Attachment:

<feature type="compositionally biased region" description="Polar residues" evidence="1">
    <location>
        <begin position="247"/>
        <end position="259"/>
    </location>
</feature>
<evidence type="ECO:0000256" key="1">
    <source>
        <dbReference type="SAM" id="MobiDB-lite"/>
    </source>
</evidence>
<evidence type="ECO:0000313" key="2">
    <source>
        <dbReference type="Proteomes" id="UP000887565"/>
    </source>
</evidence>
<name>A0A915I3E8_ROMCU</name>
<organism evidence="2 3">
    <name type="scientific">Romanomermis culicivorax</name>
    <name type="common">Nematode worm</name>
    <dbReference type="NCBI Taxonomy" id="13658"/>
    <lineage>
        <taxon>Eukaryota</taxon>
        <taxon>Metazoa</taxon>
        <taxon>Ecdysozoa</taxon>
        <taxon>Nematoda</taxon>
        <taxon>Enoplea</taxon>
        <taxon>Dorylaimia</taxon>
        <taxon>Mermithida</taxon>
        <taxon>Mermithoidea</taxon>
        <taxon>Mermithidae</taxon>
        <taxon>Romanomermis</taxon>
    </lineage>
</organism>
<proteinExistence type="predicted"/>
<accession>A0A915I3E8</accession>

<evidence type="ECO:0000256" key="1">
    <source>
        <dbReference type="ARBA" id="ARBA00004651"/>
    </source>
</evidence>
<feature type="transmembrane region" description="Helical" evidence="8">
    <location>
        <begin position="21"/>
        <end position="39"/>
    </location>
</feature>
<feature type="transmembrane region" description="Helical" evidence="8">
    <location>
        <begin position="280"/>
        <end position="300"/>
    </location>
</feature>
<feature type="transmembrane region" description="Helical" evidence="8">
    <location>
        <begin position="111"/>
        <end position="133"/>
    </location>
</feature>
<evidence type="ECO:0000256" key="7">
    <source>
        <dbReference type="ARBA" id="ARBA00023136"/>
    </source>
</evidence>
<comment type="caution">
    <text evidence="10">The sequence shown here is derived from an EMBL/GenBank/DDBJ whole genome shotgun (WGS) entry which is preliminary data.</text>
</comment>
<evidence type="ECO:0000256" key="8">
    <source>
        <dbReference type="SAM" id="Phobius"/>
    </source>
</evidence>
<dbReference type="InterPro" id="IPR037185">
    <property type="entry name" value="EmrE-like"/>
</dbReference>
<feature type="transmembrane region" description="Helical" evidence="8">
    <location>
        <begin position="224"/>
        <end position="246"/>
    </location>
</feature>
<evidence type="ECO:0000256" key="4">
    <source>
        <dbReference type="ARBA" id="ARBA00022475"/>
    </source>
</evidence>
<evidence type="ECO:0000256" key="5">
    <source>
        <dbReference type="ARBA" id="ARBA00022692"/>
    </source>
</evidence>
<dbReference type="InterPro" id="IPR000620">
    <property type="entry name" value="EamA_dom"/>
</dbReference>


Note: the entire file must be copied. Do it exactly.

<feature type="compositionally biased region" description="Polar residues" evidence="1">
    <location>
        <begin position="247"/>
        <end position="259"/>
    </location>
</feature>
<evidence type="ECO:0000256" key="1">
    <source>
        <dbReference type="SAM" id="MobiDB-lite"/>
    </source>
</evidence>
<evidence type="ECO:0000313" key="2">
    <source>
        <dbReference type="Proteomes" id="UP000887565"/>
    </source>
</evidence>
<name>A0A915I3E8_ROMCU</name>
<organism evidence="2 3">
    <name type="scientific">Romanomermis culicivorax</name>
    <name type="common">Nematode worm</name>
    <dbReference type="NCBI Taxonomy" id="13658"/>
    <lineage>
        <taxon>Eukaryota</taxon>
        <taxon>Metazoa</taxon>
        <taxon>Ecdysozoa</taxon>
        <taxon>Nematoda</taxon>
        <taxon>Enoplea</taxon>
        <taxon>Dorylaimia</taxon>
        <taxon>Mermithida</taxon>
        <taxon>Mermithoidea</taxon>
        <taxon>Mermithidae</taxon>
        <taxon>Romanomermis</taxon>
    </lineage>
</organism>
<proteinExistence type="predicted"/>
<accession>A0A915I3E8</accession>

<evidence type="ECO:0000256" key="1">
    <source>
        <dbReference type="ARBA" id="ARBA00004651"/>
    </source>
</evidence>
<feature type="transmembrane region" description="Helical" evidence="8">
    <location>
        <begin position="21"/>
        <end position="39"/>
    </location>
</feature>
<feature type="transmembrane region" description="Helical" evidence="8">
    <location>
        <begin position="280"/>
        <end position="300"/>
    </location>
</feature>
<feature type="transmembrane region" description="Helical" evidence="8">
    <location>
        <begin position="111"/>
        <end position="133"/>
    </location>
</feature>
<evidence type="ECO:0000256" key="7">
    <source>
        <dbReference type="ARBA" id="ARBA00023136"/>
    </source>
</evidence>
<comment type="caution">
    <text evidence="10">The sequence shown here is derived from an EMBL/GenBank/DDBJ whole genome shotgun (WGS) entry which is preliminary data.</text>
</comment>
<evidence type="ECO:0000256" key="8">
    <source>
        <dbReference type="SAM" id="Phobius"/>
    </source>
</evidence>
<dbReference type="InterPro" id="IPR037185">
    <property type="entry name" value="EmrE-like"/>
</dbReference>
<feature type="transmembrane region" description="Helical" evidence="8">
    <location>
        <begin position="224"/>
        <end position="246"/>
    </location>
</feature>
<evidence type="ECO:0000256" key="4">
    <source>
        <dbReference type="ARBA" id="ARBA00022475"/>
    </source>
</evidence>
<evidence type="ECO:0000256" key="5">
    <source>
        <dbReference type="ARBA" id="ARBA00022692"/>
    </source>
</evidence>
<dbReference type="InterPro" id="IPR000620">
    <property type="entry name" value="EamA_dom"/>
</dbReference>